We have a large and successful Learning Support department which prides itself on its open, caring and inclusive ethos in which support is available to all. Every student is encouraged to participate fully in the life of the school. The department has a well equipped resource and staff base, two physiotherapy rooms, an interview room and an office. The LS area has an "open door" policy providing support for homework, a refuge for anxious students and learning aids every break and lunchtime and after school one day a week. The department is always staffed from 8am and a number of students start their school day there. TAs staff clubs for socially vulnerable students and support school visits. Each student on the SEN register has a named TA who meets with them at least once a week. IEPs are written and reviewed 3 times a year and all staff are required to indicate SEN provision for each teaching group they take. TAs are based in the department but some work largely in one subject area or specialise in a particular disability. Year 12 students are recruited as part of their enrichment programme to work as support in classrooms and to produce materials. In addition over 25% of Year 7 students are supported one-to-one by Year 12 students for reading, spelling and maths programmes. The programme works in close partnership with parents who reinforce it at home. Parents are always welcome in school. A parenting support group is run by the school social worker - a full-time appointment. She also works with vulnerable and challenging students on a one-to-one and small group basis. The department supports the Healthy Schools initiative by providing support for healthy choices groups run by the school nurse. The SENCo has delivered full staff training on Down's Syndrome, Asperger's Syndrome, dyslexia and physical disability. TAs have a comprehensive in-school training programme and a staff evaluation programme is in place. The department has a weekly meeting at which student issues are discussed and which teaching and pastoral staff may attend to raise particular issues. Our SEN students top the list on our Contextual Value Added scores. We support them so that they reach their potential. Nov 09.

Condition Provision for in school
ASD - Autistic Spectrum Disorder Y
Aspergers Y
Attention Deficit Hyperactivity Disorders Y
CReSTeD registered for Dyslexia
English as an additional language (EAL)
Has an entry in the Autism Services Directory
Has SEN unit or class
HI - Hearing Impairment
Hospital School
Mental health
MLD - Moderate Learning Difficulty
MSI - Multi-Sensory Impairment
Natspec Specialist Colleges
OTH - Other Difficulty/Disability
Other SpLD - Specific Learning Difficulty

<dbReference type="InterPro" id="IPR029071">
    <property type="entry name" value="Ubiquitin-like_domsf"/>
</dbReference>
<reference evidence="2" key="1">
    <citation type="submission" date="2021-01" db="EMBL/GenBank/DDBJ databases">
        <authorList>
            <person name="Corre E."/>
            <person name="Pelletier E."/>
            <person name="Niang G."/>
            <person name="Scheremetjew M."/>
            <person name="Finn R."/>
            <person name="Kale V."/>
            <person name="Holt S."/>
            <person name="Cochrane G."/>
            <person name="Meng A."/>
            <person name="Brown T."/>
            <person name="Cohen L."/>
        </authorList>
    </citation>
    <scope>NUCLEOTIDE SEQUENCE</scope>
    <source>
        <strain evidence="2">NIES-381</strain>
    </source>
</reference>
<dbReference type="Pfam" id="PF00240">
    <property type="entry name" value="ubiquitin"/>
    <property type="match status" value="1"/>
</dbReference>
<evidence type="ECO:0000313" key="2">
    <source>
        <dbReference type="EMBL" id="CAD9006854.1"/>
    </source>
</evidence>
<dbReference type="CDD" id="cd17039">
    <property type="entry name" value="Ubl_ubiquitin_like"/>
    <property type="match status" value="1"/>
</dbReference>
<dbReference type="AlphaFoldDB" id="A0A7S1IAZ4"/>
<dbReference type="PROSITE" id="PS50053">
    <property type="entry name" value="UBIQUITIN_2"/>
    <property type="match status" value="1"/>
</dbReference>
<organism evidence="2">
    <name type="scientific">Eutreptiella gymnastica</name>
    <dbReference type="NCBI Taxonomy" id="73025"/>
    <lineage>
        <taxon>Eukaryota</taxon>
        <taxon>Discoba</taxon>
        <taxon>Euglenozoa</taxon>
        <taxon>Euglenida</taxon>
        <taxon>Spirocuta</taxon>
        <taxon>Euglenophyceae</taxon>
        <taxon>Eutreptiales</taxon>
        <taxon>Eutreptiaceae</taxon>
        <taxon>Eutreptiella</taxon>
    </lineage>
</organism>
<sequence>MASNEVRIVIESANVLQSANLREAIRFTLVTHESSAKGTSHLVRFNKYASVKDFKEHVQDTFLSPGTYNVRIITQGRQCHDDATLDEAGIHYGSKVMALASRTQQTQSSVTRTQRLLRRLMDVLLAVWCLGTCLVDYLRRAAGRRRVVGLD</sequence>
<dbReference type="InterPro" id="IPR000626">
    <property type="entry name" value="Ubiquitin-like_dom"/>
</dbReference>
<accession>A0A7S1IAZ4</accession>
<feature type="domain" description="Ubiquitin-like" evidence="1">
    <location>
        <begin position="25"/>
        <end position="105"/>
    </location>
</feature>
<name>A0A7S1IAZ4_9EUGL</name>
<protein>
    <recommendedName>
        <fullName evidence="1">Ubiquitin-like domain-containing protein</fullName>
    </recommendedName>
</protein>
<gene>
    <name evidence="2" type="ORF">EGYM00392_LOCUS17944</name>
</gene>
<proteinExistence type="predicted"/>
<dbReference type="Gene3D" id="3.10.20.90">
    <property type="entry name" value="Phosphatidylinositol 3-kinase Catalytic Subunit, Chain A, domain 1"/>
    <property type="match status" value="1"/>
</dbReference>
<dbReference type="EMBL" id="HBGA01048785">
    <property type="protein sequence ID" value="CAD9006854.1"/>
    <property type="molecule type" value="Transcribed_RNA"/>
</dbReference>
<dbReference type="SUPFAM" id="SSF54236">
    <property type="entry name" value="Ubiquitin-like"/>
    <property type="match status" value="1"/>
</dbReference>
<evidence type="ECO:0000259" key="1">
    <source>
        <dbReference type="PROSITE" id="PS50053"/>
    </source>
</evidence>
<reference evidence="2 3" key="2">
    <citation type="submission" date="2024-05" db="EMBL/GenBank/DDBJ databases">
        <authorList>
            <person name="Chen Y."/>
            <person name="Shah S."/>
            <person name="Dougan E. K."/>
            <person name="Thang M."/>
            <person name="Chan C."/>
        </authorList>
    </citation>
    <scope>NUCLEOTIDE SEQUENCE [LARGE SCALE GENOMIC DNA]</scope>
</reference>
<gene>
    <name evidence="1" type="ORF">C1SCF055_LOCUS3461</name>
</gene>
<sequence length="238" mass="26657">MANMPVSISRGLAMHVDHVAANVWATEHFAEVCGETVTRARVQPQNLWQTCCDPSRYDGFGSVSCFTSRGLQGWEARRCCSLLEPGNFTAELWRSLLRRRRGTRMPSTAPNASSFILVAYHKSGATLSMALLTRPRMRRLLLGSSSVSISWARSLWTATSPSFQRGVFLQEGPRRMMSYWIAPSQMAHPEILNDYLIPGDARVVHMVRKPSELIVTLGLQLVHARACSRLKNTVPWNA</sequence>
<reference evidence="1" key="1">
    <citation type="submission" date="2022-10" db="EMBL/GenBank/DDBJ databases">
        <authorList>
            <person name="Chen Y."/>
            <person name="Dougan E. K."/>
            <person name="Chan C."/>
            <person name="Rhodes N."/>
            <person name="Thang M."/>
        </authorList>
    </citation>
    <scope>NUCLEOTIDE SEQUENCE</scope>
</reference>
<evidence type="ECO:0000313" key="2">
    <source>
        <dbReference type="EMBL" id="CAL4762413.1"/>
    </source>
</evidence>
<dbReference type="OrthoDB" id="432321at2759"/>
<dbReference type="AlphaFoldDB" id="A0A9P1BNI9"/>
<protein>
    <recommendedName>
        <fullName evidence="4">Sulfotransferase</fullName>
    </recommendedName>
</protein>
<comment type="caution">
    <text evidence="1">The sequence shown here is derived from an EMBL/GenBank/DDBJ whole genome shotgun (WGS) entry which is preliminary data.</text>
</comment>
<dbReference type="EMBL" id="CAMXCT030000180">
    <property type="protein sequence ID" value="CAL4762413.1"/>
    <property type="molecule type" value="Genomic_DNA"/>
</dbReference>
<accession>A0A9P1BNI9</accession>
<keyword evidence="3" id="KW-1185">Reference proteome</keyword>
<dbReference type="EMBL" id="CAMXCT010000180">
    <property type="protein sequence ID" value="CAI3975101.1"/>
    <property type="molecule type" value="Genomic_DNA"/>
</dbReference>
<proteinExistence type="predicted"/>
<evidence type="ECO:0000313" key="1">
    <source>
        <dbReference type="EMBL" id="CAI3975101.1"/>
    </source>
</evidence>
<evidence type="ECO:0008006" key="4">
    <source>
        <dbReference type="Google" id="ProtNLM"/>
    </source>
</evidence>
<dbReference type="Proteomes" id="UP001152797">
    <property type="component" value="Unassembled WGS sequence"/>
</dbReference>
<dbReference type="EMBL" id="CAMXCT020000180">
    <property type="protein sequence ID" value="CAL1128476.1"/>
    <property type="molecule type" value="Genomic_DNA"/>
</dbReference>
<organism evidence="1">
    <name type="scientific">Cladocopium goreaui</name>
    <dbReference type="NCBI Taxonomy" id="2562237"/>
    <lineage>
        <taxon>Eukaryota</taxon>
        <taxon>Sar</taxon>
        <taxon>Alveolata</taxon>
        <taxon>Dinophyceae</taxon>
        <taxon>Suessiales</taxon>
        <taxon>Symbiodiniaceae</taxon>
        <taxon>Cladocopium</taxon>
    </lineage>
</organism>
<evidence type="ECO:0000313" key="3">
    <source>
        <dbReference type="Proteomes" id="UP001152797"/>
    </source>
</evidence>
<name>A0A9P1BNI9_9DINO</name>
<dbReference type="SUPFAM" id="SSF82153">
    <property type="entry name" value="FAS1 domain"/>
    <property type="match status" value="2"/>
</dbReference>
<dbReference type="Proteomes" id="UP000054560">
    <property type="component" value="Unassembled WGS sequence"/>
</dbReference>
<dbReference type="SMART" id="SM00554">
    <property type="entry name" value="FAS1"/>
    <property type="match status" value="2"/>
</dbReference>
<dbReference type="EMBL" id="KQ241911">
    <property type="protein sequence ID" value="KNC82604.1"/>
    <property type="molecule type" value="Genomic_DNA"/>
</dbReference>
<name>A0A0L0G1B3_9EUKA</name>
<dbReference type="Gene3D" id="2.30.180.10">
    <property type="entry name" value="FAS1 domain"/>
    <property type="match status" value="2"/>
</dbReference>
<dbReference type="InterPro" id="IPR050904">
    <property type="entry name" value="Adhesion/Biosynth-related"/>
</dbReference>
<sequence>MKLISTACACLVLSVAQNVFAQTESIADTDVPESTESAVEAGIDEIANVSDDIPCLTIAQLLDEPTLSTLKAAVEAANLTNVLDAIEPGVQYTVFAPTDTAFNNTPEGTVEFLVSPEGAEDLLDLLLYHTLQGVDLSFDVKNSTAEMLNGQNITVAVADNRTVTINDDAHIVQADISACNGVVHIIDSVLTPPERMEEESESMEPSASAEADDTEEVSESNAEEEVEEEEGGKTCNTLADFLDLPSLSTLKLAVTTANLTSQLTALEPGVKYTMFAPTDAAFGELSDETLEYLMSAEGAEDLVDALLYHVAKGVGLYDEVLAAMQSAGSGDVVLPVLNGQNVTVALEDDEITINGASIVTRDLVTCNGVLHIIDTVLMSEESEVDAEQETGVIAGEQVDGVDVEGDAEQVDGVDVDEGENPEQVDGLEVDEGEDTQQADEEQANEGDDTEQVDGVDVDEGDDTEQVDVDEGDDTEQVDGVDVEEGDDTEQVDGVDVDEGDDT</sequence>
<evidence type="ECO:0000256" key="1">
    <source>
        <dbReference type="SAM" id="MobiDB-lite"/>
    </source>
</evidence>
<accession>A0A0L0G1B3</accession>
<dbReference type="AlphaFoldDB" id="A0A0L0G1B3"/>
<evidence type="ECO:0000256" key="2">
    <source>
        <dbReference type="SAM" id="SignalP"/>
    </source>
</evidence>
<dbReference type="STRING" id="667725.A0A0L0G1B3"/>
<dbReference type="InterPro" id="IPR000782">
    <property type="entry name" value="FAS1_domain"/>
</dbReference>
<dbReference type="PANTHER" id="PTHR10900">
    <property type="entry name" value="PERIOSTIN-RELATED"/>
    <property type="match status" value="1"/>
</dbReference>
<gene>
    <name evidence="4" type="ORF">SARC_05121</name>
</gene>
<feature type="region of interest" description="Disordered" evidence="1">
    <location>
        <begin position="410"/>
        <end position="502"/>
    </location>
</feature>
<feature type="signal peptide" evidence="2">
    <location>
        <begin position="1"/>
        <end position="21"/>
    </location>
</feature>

PD - Physical Disability
PMLD - Profound and Multiple Learning Difficulty
SEMH - Social, Emotional and Mental Health
SLCN - Speech, Language and Communication
SLD - Severe Learning Difficulty
Special facilities for Visually Impaired
SpLD - Specific Learning Difficulty
VI - Visual Impairment

Interpreting catchment maps

The maps show in colour where the pupils at a school came from*. Red = most pupils to Blue = fewest.

Where the map is not coloured we have no record in the previous three years of any pupils being admitted from that location based on the options chosen.

For help and explanation of our catchment maps see: Catchment maps explained

Further reading

If there are more applicants to a school than it has places for, who gets in is determined by which applicants best fulfil the admissions criteria.

Admissions criteria are often complicated, and may change from year to year. The best source of information is usually the relevant local authority website, but once you have set your sights on a school it is a good idea to ask them how they see things panning out for the year that you are interested in.

Many schools admit children based on distance from the school or a fixed catchment area. For such schools, the cut-off distance will vary from year to year, especially if the school give priority to siblings, and the pattern will be of a central core with outliers (who will mostly be siblings). Schools that admit on the basis of academic or religious selection will have a much more scattered pattern.

*The coloured areas outlined in black are Census Output Areas. These are made up of a group of neighbouring postcodes, which accounts for their odd shapes. These provide an indication, but not a precise map, of the school’s catchment: always refer to local authority and school websites for precise information.

The 'hotter' the colour the more children have been admitted.

Children get into the school from here:

most years
quite often
sometimes, but not in this year